2. Materials and Methods

2.1. Mice and TNF Injections

C57BL/6J, TNFR1−/−, TNFR2−/−, and TNFR1−/−2−/− mice were purchased from The Jackson Laboratory. CD-1 mice were purchased from Charles River Laboratories. All genetically modified mice were maintained on a C57BL/6J background and C57BL/6J was used as wild type comparisons. For acute TNF experiments, C57BL/6J or CD-1 mice were injected intraperitoneally at the indicated ages with 0.5 μg/gbw TNF (PeproTech) and maintained for 8 hours separated from mothers and without feeds at 33°C in a humidified incubator ( The distal 1/3 of the small intestine was harvested and isolated for ileal samples. Tissues were fixed by snap freezing or Carnoy solution; tissues prepared for immunohistochemistry were paraffin-embedded and sectioned at 5 μm. For chronic TNF experiments, CD-1 mice were given weekly intraperitoneal injections with 0.5 μg/gbw TNF. Injections began at age P7 and ended one week prior to euthanasia. During injections, mice were housed under normal conditions at the animal care facility at the University of Iowa. On the final day of experimentation, tissue was harvested as described above. All animal experiments were performed according to protocols approved by the Institutional Animal Care and Use Committee at The University of Iowa.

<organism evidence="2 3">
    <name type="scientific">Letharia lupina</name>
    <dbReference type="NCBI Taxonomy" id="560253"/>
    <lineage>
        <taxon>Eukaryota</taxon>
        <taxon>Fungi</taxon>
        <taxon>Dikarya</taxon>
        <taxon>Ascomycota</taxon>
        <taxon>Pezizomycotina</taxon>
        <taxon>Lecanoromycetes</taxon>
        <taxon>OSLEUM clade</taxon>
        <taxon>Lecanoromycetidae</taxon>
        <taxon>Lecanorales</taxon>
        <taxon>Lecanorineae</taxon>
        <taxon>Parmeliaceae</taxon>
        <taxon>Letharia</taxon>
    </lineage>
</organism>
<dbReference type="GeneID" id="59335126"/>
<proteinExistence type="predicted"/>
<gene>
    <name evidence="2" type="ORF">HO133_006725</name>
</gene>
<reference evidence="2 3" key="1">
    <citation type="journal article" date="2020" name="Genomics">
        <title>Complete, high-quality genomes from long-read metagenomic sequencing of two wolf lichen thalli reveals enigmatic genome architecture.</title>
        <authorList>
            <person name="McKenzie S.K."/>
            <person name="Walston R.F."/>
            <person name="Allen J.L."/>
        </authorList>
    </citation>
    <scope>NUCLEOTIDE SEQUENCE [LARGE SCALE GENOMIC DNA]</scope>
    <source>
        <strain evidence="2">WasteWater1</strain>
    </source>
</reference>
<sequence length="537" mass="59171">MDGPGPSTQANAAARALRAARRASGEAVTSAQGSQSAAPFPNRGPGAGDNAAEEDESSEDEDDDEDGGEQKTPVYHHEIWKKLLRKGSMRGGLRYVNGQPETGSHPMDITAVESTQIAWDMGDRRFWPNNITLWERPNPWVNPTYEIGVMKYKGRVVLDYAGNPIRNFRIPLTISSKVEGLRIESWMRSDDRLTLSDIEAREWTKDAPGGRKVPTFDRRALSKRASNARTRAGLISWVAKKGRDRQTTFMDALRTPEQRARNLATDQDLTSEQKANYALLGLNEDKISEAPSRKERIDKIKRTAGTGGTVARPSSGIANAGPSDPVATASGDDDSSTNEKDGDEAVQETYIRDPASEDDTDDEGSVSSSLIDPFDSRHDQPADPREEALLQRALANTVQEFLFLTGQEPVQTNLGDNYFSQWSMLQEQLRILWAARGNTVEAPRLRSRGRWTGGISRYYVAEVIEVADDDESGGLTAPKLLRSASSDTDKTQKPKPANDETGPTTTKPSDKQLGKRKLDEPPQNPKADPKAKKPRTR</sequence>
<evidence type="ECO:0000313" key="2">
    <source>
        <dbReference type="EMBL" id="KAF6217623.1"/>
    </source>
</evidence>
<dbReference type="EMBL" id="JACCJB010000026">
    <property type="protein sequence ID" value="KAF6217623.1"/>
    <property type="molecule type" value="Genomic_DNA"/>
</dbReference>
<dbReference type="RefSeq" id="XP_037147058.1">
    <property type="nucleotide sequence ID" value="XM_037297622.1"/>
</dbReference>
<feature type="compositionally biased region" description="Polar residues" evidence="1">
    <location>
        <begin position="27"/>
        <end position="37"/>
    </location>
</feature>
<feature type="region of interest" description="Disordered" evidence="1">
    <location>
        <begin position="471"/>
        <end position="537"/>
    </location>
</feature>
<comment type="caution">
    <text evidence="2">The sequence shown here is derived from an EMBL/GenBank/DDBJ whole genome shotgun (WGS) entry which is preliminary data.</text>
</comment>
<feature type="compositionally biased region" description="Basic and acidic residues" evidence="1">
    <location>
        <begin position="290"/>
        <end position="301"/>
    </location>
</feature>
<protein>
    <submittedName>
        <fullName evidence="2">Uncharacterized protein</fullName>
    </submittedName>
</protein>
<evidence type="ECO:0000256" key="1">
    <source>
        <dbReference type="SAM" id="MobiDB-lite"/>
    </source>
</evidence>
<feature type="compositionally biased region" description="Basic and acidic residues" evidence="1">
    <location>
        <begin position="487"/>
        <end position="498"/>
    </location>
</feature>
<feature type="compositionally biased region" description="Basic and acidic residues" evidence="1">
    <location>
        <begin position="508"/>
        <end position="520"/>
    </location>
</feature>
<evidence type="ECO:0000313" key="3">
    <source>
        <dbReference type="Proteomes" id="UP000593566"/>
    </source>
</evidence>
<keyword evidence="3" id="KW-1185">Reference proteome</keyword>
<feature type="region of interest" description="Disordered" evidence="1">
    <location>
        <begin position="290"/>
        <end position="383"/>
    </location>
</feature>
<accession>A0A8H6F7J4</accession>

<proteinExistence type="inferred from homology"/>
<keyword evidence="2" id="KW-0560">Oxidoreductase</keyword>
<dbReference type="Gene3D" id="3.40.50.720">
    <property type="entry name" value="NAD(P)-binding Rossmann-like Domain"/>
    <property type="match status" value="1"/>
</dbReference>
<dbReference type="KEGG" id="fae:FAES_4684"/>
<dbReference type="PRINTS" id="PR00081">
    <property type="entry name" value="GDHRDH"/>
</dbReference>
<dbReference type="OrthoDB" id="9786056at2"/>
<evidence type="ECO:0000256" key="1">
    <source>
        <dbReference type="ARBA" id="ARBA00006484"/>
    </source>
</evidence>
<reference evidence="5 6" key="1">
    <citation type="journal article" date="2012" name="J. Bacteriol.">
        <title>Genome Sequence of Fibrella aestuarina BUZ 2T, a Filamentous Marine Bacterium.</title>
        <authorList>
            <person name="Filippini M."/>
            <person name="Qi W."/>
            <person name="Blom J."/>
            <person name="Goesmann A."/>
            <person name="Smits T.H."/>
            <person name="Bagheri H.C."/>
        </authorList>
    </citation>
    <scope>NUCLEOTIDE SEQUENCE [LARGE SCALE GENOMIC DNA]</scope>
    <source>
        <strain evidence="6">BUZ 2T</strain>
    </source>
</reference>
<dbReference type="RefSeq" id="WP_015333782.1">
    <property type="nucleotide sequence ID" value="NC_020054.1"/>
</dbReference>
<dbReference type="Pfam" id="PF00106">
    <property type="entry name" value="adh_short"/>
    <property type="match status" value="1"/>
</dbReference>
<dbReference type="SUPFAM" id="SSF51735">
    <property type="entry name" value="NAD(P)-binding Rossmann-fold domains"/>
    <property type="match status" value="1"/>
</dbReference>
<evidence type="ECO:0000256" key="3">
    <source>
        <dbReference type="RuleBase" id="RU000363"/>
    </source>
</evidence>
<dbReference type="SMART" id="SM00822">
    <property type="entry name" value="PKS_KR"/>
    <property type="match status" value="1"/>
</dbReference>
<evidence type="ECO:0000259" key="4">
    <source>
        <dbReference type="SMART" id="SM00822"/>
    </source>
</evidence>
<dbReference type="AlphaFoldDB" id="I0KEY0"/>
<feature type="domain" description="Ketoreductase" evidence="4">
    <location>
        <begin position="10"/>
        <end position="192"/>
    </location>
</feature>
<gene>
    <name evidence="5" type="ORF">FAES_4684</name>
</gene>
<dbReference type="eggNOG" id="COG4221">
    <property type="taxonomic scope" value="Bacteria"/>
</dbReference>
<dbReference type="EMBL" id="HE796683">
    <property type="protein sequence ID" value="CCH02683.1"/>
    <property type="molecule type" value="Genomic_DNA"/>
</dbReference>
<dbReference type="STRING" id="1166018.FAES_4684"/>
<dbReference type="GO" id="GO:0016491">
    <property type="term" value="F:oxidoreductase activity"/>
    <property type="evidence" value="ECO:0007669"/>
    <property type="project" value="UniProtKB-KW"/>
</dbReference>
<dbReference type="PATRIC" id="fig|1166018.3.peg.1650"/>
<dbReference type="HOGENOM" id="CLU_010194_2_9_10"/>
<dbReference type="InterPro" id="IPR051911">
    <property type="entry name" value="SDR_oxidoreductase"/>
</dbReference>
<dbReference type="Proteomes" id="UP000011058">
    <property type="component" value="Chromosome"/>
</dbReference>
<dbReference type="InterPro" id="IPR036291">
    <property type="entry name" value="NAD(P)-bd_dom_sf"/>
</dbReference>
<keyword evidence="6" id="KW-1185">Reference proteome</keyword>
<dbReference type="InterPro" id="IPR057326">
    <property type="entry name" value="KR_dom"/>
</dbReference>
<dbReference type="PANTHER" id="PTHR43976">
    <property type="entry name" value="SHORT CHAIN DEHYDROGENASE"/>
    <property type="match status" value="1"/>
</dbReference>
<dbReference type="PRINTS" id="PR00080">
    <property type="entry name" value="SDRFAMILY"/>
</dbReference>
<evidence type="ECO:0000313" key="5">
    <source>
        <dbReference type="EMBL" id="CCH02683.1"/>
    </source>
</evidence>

2.2. Villus Morphometry and Cell Counts